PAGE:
BBC

Back then it was Imran Khan's famous talk of "cornered tigers" that inspired them to victory after just one win in their first four matches. This time skipper Younis Khan spoke of WWE wrestling. Enjoy yourself, was the message. Have some fun.

Hindustan Times

Unpredictability has always been one of Pakistan’s biggest banes, and not too many were convinced of their ability to repeat the cricket they played in their semifinal win over South Africa.

Sydney Morning Herald

Against all the odds and in defiance of the terrorists who ravage their homeland, Pakistan has lifted the world Twenty20 trophy at Lord's.

Man of the moment, Shahid Afridi, in an exclusive with Dawn

Stumbling start

“We started off with losses in the practice games followed by defeat in the opener against England. However, the positive development was that not a single player lost his morale. The squad was united, each player had the identical aim [of winning the title for Pakistan] and this thing helped us in the latter stages.”

Perfect mix

“The senior players took the responsibility at the right time while at the same time the exuberant juniors performed impressively which worked well for us.”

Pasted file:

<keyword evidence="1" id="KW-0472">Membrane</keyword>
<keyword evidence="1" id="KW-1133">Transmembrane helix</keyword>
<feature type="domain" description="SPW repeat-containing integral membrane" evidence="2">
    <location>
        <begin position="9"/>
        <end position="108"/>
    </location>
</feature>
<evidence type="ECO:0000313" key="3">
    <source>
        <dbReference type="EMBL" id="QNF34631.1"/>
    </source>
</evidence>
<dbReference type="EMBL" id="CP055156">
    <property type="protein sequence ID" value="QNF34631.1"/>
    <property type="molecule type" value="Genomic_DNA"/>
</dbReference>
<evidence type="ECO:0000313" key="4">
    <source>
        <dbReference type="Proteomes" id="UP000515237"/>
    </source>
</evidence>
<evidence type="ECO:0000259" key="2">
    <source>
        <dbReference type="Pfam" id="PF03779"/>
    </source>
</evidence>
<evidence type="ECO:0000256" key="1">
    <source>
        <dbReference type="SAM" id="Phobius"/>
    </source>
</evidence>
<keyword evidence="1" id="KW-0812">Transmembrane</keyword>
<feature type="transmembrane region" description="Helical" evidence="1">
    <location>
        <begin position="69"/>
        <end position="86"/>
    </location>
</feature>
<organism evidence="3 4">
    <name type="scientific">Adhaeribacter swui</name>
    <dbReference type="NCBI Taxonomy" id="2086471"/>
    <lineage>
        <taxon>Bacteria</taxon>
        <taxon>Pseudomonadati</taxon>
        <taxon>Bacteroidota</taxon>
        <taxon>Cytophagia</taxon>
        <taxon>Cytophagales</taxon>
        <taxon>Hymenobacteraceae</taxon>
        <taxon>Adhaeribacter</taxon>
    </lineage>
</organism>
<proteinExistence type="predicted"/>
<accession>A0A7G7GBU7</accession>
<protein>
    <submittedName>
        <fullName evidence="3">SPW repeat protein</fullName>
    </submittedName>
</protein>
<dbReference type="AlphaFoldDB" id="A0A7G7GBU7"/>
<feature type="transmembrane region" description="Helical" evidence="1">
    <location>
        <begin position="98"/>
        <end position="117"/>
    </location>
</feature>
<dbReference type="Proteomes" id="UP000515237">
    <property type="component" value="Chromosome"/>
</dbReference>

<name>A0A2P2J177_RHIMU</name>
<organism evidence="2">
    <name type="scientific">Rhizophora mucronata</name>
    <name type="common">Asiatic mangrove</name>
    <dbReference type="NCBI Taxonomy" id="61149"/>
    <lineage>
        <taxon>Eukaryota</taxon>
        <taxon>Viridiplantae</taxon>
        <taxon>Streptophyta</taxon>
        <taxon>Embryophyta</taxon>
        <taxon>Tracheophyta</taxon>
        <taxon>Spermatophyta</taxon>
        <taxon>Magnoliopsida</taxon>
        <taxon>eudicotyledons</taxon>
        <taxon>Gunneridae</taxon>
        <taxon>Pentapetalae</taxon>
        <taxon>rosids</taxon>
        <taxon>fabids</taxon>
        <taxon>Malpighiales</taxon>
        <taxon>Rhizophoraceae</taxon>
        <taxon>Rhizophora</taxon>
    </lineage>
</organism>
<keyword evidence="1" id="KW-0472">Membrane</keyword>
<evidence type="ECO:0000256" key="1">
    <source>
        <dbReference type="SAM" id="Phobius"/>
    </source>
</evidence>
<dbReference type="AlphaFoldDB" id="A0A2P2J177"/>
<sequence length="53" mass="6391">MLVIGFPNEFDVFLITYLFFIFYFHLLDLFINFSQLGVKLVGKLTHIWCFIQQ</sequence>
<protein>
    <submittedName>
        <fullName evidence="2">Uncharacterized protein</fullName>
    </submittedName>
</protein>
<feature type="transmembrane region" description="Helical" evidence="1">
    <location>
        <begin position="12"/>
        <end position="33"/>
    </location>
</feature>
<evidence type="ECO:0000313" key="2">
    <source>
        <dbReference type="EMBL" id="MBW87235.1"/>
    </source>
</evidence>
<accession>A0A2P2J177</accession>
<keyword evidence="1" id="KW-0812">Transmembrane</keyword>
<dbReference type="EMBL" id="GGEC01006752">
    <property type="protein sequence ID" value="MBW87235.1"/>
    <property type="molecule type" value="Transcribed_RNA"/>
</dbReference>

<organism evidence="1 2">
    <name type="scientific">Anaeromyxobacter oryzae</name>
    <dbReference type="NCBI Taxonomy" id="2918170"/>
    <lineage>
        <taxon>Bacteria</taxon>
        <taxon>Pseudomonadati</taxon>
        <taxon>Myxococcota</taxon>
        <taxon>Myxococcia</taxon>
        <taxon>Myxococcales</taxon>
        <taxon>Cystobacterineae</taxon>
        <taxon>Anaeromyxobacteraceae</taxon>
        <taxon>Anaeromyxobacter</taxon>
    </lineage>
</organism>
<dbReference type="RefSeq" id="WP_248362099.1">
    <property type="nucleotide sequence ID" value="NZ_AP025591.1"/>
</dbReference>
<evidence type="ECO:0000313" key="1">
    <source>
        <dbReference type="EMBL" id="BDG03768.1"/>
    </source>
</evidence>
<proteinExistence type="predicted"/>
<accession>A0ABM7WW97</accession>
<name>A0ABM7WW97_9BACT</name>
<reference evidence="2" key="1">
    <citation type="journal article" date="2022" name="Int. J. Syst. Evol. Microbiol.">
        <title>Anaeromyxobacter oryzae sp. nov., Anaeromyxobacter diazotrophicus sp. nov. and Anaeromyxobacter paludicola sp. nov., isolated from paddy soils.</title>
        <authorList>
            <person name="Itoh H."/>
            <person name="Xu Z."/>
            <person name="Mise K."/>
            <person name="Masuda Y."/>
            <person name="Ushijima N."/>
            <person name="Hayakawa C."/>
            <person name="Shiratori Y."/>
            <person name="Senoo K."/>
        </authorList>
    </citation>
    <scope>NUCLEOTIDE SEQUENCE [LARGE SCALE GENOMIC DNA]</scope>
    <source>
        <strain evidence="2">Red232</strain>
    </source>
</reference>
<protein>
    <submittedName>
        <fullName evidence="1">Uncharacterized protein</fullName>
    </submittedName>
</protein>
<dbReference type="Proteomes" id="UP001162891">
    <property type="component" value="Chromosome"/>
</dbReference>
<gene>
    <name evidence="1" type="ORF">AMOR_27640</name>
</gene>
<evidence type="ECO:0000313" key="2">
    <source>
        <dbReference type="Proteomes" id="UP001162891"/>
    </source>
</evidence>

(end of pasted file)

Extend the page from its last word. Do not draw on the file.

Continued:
Younis the leader

“Younis never considers from which province or city a player is coming. Quality performance is the top criterion for him to decide whether a cricketer deserves a place in the national team.”

Rediscovering batting form

“I discuss everything [related to the game] with Younis frankly. I thought I had no advantage in batting down the order in the world event. So, I asked the skipper to promote me which proved to be prolific.”

Younis Khan on Pakistan's triumph

“Imran Khan was my hero and I had dreamt of lifting the World Cup and being remembered as a World Cup-winning captain after I leave the sport.

“It is indeed a huge achievement for us and I'm glad to have given this gift to our troubled nation.”

Impassioned plea

“I'd like all the countries to come to Pakistan again. The situation is not good but it's not our fault. "If there isn't any cricket in Pakistan how can we motivate the youngsters.”

“I would say to the world, please come to Pakistan and play. I am very proud of my nation, I'm a proud man and this victory is good for all of us.”

Relive Umar Gul's record-breaker against New Zealand

Pakistan's World T20 in statistics

Three batsmen in top 10

Kamran Akmal - 4th highest run scorer with 188 runs from 7 matches

Shahid Afridi - 7th on the list with 176 runs from 7 matches

Younis Khan - 8th on the list with 172 runs from 7 matches

Three bowlers in top 10

Umar Gul was the tournaments highest wicket-taker with thirteen wickets from 7 matches. He also became the first bowler in the history of T20 cricket to pick up a five-wicket haul with his 5/6 against New Zealand

Saaed Ajmal ranked 3rd on this list with 12 wickets from 7 matches

Shahid Afridi, man of the match in the final, ranked 5th on this list